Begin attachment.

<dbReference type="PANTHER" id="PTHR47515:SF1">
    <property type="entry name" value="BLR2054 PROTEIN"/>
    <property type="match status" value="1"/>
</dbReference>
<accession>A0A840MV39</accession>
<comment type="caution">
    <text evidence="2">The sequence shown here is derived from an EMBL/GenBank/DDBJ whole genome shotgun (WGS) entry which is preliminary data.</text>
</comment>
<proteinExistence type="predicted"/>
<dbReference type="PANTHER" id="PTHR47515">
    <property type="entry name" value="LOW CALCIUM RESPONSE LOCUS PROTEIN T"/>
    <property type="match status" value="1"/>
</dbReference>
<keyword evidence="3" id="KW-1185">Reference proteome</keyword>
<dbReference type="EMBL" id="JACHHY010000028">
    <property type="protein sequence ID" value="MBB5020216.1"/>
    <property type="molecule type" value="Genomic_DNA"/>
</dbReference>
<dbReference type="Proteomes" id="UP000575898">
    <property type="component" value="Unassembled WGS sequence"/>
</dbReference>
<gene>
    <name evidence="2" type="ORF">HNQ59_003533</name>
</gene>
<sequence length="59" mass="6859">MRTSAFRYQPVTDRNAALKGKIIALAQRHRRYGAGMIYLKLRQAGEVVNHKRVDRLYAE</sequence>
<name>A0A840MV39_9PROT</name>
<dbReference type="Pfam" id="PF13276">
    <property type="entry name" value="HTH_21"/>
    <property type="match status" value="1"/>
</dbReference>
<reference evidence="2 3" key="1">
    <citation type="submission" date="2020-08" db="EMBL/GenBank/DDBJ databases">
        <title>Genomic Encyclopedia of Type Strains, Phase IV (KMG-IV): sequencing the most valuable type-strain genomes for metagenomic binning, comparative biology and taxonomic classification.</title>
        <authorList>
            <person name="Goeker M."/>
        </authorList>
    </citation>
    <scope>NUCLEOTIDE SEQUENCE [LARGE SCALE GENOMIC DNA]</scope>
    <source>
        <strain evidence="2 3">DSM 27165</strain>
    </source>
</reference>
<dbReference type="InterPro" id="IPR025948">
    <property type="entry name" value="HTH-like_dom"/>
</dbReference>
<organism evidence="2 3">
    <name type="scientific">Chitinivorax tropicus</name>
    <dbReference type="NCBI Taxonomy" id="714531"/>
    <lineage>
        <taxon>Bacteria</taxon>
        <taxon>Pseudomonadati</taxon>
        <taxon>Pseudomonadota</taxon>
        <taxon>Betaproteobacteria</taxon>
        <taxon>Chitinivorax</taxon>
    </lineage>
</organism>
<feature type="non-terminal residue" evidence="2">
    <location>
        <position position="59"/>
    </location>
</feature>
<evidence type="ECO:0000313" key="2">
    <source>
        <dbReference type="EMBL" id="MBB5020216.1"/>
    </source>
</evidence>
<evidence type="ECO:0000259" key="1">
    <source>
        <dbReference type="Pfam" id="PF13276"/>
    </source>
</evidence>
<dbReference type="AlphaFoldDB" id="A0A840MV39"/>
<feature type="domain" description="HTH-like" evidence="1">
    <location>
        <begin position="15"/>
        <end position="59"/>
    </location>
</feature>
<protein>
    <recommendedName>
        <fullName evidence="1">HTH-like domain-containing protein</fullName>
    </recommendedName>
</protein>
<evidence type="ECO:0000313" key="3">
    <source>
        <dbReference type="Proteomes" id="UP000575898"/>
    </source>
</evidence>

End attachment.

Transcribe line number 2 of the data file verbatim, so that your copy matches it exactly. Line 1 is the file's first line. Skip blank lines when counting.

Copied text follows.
    <property type="entry name" value="BLR2054 PROTEIN"/>